Wednesday, October 10, 2007

? Divide Iraq into Three States?

? Divide Iraq into Three States?

By Jerome Grossman

For several years, Senator Joseph Biden, D-Delaware, chairman of the Senate Foreign Relations Committee has been promoting a division of Iraq into three separate states, Shiite, Sunni, and Kurd, linked by a weak federal government. The theory is that the separation will allow each group to organize itself in accordance with its own traditions and objectives, to adopt separate policies, to elect its own leaders, thereby minimizing conflict and ending the civil war now raging for power and resources.

The plan needs to be taken seriously, because in September the U.S. Senate formally voted approval by 77 Democrats and Republicans. However, the Prime Minister of Iraq and the U.S. ambassador to Iraq immediately criticized the Biden plan as ineffective and unworkable.

Although each of the three groupings dominate particular areas, in many cities and towns they had been living together for years. Separation would require mass migrations involving loss of homes, jobs, as well as schools and associations that would be painful for all concerned and would certainly lead to local conflict in the very process of separation as people are forced to dispose of their assets.

How would the borders of each state be set? There are no natural divisions and the resolution of the border problem would surely lead to conflict.

How would the oil revenues be divided? Iraq lives off its oil with no other significant assets. In the likely Sunni area, there is no oil. Would they receive a fair division of the revenues? Would it be on a population basis, on area of land, on needs? How much would be stolen by people in the other two states?

Will each area have its own defense forces, or its own police? Would one area import enough arms and foreign soldiers in an attempt to conquer the other two? Would an arms race develop for defensive or offensive purposes?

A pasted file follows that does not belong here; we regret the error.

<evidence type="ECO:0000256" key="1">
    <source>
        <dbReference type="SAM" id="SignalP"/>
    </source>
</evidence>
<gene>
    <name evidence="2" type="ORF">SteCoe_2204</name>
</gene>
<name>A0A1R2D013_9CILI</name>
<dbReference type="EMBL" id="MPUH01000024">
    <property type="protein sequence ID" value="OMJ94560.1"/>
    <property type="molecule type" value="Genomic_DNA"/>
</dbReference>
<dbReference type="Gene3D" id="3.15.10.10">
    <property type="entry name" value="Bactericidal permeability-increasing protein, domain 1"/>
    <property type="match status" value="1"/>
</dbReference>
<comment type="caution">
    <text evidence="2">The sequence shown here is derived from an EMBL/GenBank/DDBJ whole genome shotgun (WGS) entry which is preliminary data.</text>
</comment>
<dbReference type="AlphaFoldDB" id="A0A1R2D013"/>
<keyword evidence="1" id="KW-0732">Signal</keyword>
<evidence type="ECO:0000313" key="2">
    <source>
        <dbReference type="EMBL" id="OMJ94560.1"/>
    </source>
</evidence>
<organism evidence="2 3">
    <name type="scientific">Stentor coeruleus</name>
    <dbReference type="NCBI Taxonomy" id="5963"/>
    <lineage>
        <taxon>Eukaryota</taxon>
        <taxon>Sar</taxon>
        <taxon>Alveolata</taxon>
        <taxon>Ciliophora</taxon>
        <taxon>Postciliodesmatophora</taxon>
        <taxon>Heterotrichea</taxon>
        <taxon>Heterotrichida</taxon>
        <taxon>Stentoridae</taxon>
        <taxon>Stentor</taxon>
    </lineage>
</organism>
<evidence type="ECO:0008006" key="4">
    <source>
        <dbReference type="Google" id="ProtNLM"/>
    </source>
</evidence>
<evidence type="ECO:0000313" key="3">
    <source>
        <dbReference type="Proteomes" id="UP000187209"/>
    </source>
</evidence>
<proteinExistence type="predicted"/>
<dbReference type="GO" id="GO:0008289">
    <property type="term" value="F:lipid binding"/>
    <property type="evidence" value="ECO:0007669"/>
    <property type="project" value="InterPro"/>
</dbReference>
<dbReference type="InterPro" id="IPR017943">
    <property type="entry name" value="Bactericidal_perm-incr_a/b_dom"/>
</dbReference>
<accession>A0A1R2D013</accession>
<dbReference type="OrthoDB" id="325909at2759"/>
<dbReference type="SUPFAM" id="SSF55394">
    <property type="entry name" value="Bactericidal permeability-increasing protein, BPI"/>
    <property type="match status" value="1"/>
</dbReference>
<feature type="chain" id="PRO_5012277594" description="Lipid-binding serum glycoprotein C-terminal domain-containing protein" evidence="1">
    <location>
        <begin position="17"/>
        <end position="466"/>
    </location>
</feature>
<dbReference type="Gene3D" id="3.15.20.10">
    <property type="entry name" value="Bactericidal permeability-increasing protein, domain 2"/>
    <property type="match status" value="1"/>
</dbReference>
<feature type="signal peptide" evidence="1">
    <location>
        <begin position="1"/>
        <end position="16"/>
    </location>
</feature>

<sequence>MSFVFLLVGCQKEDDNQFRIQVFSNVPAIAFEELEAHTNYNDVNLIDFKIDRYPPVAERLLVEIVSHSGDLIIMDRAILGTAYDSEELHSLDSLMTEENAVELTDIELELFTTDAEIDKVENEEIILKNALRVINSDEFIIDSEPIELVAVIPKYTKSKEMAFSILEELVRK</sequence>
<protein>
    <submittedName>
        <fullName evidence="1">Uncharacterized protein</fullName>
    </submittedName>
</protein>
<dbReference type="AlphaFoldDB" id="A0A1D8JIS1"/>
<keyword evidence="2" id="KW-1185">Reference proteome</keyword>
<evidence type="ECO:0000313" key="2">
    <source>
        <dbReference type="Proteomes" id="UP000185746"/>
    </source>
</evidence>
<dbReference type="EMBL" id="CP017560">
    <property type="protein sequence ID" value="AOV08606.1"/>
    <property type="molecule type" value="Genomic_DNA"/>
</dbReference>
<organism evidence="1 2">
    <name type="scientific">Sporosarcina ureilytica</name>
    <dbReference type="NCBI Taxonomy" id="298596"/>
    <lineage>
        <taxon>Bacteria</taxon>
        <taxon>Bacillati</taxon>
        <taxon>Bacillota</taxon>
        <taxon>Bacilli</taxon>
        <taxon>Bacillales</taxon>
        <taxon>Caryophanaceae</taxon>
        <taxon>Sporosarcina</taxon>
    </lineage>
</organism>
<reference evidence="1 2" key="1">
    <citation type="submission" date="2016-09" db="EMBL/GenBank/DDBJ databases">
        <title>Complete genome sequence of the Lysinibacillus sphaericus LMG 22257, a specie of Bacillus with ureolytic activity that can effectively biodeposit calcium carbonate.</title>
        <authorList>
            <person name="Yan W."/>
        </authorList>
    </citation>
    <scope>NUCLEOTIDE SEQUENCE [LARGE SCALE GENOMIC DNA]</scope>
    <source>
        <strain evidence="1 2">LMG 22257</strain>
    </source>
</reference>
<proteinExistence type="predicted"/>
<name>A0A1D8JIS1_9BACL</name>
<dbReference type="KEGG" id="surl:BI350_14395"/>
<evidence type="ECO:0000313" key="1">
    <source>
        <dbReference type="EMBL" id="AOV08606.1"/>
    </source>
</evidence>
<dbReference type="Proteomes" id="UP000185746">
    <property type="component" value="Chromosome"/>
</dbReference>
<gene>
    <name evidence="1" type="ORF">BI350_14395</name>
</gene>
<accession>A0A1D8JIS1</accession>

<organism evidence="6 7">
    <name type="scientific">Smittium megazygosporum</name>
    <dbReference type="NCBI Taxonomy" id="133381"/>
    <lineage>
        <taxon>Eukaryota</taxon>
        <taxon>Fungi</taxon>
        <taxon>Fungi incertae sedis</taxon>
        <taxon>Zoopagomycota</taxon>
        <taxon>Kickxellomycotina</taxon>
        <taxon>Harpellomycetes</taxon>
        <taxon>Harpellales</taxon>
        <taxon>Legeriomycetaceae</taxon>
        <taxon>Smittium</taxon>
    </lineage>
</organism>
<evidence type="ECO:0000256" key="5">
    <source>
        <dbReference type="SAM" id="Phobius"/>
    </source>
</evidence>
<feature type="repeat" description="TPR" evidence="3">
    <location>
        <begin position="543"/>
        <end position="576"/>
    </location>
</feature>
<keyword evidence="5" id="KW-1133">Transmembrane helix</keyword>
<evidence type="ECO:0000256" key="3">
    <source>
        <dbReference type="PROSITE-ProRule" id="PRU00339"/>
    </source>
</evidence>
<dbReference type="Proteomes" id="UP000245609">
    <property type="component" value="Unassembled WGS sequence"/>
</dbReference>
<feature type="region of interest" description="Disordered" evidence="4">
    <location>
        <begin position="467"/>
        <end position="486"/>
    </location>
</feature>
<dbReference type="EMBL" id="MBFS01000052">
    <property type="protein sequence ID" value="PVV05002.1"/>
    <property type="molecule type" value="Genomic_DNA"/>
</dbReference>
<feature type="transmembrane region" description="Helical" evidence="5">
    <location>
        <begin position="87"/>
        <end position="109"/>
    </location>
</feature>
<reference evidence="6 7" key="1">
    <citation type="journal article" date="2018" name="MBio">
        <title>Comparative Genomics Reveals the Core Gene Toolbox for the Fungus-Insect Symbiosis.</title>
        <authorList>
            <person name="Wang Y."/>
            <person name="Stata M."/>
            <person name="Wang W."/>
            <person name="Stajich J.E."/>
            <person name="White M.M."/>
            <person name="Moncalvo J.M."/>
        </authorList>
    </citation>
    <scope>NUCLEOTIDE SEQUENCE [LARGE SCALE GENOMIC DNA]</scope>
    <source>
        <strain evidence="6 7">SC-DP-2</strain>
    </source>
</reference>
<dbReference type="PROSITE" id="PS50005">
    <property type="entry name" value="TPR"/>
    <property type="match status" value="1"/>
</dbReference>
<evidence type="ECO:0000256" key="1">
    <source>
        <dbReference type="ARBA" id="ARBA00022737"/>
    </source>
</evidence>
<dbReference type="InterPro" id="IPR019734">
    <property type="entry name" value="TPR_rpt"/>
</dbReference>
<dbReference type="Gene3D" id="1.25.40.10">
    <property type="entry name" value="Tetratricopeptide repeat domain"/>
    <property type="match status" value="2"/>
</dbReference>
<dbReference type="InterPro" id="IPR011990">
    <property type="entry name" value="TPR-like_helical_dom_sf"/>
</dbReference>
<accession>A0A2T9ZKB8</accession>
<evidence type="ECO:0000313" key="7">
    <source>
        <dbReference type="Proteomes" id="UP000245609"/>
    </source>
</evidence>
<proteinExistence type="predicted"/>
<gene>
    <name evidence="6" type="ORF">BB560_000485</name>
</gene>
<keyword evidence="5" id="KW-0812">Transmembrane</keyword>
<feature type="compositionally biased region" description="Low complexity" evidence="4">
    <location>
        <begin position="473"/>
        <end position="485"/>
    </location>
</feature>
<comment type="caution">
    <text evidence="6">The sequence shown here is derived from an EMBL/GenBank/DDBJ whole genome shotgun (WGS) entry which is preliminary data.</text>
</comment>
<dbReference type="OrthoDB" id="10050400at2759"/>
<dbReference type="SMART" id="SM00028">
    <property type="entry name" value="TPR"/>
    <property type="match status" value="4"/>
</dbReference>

Could each area afford the inevitable triplication of services notably more expensive than services by a single, unified government? Could each state support itself?

Would these three little weak countries be dominated or absorbed by powerful neighbors Iran and Saudi Arabia?

Would Turkey allow an independent or semi -- independent Kurdistan? The Kurds are the largest ethnic group, 25 million, in the world without their own country. They are anxious to unite their scattered people now residing in Iraq, Turkey, Iran and Syria. Those nations refuse to surrender any part of their territory to the Kurds. Right now, Turkey has many troops on the border of Kurdish Iraq to prevent Kurdish infiltration.

The fact that the U.S. Senate promotes the Biden plan is additional evidence of the dominance of the U.S. in Iraqi affairs. The U.S. has the controlling military power, as well as the political power through the puppets the U.S. selected, installed and supports. However, the Bush administration is unlikely to adopt the Biden plan. The practical difficulties are too great and partition is contrary to the prime U.S. interests in the Middle East. The U.S. needs Iraq as a military base to dominate the area where 60% of the Earth's oil reserves and 40% of the natural gas are located. Control of those reserves will give the U.S. another tool to influence the policies of other nations. The U.S. invaded and occupied Iraq without an exit strategy because it never intended to leave. The continuing occupation will have fewer problems with a unified Iraq. With 737 military bases already in 130 countries, control of Iraq will add another region to U.S. hegemony.

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